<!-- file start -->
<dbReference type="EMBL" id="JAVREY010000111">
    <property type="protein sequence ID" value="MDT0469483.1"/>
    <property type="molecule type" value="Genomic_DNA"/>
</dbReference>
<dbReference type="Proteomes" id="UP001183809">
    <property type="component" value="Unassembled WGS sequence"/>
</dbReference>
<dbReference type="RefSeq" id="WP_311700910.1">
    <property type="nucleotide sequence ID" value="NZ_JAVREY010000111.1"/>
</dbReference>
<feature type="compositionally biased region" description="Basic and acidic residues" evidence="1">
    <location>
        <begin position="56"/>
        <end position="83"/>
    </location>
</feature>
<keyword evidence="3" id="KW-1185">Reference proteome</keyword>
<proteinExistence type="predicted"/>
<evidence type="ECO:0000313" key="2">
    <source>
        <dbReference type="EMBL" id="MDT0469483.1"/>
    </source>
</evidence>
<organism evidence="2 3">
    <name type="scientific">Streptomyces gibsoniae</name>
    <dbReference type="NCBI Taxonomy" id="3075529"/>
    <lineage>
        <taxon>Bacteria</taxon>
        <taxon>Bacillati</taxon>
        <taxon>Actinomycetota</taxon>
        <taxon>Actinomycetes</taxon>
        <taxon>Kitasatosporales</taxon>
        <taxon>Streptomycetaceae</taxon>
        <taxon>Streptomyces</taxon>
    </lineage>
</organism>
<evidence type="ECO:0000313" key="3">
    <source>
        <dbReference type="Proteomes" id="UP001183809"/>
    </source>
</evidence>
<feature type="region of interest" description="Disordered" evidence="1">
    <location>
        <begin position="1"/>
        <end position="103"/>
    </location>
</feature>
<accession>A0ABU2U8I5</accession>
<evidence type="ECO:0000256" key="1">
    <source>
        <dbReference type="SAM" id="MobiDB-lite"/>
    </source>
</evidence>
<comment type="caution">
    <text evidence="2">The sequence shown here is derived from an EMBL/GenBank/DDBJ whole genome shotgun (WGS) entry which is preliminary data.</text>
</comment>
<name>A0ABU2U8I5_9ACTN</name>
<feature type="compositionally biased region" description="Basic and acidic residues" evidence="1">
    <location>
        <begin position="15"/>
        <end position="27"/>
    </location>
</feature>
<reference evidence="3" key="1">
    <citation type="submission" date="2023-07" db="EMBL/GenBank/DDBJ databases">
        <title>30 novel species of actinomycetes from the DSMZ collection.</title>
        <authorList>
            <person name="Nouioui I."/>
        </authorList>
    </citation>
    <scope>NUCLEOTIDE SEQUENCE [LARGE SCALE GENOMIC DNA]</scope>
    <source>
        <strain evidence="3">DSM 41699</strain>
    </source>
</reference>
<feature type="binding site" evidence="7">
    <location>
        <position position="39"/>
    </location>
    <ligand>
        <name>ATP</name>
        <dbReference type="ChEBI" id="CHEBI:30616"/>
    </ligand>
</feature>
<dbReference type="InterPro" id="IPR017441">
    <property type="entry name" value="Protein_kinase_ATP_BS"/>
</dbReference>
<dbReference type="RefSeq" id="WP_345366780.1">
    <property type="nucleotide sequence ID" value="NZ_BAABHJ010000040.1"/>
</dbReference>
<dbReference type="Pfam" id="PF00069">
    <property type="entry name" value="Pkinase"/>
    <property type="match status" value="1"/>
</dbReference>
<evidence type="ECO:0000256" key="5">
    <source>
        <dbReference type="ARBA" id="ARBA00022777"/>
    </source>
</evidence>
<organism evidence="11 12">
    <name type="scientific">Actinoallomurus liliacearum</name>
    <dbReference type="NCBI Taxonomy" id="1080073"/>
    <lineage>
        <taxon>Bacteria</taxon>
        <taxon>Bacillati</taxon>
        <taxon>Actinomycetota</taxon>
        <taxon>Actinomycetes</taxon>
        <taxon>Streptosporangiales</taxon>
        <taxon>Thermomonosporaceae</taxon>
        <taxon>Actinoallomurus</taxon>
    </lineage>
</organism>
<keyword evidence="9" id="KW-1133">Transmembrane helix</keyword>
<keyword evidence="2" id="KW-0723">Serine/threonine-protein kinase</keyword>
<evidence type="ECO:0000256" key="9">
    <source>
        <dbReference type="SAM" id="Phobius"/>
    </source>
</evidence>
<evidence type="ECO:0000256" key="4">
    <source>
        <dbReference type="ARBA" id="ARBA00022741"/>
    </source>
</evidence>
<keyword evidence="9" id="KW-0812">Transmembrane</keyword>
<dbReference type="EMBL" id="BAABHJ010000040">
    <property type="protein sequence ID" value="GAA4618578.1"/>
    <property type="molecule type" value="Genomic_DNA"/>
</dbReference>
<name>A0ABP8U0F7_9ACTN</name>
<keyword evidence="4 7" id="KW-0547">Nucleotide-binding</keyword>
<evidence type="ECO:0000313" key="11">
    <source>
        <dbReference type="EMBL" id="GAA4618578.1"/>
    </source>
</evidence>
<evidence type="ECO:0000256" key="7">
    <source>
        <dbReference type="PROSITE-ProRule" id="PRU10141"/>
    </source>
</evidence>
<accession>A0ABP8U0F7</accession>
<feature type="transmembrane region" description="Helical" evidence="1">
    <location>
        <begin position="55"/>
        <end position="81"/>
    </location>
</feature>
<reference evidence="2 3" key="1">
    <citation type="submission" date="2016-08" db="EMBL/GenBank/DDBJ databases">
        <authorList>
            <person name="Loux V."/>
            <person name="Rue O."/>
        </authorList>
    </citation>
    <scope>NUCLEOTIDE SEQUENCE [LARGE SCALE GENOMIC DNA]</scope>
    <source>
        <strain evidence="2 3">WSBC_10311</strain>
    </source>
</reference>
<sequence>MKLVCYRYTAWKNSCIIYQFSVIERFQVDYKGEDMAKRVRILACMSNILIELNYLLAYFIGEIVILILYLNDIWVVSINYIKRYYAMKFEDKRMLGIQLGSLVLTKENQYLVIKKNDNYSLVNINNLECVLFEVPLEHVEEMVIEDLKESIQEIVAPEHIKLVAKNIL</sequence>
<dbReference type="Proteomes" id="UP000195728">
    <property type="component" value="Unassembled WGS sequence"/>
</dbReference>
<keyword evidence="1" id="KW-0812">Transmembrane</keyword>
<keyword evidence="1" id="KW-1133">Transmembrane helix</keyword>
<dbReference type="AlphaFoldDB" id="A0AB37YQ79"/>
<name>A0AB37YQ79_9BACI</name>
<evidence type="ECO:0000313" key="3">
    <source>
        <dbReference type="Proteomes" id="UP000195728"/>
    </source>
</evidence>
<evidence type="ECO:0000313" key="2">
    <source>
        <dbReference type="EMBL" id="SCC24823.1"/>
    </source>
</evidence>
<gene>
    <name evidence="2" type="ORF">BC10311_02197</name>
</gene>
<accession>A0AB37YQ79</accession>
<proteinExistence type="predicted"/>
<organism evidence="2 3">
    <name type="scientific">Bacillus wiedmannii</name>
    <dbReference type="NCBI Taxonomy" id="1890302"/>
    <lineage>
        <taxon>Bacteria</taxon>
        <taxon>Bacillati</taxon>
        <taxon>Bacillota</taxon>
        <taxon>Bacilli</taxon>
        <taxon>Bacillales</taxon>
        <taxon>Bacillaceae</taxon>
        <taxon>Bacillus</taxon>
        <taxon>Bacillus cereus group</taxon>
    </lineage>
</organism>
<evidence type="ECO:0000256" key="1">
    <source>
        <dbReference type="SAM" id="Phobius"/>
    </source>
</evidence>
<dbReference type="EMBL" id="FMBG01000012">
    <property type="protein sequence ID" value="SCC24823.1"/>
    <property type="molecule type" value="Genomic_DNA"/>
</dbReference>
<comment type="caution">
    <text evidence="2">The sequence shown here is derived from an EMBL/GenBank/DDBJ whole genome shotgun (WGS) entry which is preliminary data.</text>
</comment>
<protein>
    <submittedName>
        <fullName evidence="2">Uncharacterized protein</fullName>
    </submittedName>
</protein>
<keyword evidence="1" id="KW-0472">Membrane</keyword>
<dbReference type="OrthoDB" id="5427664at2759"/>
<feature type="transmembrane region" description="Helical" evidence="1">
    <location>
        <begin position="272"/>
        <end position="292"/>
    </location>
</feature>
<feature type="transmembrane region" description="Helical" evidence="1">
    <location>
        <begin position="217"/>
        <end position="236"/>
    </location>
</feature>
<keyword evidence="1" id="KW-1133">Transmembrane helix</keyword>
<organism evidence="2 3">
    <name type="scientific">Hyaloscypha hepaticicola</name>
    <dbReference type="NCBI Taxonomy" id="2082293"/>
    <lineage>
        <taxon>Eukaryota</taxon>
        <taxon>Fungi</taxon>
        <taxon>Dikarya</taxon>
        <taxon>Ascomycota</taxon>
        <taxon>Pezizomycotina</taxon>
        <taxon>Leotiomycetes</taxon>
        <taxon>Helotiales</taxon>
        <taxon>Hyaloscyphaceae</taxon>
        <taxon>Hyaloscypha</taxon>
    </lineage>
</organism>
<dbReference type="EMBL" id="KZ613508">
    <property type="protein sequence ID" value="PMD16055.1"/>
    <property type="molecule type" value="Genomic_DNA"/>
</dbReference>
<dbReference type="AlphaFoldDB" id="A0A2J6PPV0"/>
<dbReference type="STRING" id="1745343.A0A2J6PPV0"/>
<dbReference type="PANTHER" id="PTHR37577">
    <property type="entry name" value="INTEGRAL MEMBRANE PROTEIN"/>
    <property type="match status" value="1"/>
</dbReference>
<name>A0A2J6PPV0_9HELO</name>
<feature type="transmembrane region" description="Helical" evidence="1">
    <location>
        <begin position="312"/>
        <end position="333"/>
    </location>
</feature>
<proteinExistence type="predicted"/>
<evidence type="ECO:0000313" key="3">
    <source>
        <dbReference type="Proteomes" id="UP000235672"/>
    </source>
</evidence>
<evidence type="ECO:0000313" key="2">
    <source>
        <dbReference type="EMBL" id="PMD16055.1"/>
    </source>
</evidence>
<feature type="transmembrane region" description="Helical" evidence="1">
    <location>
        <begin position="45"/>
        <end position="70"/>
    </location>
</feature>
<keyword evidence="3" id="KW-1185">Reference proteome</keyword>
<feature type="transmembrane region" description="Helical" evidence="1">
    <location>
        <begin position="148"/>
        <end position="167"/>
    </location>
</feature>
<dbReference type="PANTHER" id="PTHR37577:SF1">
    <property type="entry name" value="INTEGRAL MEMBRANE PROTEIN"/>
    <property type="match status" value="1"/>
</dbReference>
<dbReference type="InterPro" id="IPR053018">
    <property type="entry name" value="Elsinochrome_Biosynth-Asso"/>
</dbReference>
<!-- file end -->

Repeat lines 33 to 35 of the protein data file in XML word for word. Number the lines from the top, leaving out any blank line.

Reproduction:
        <taxon>Streptomycetaceae</taxon>
        <taxon>Streptomyces</taxon>
    </lineage>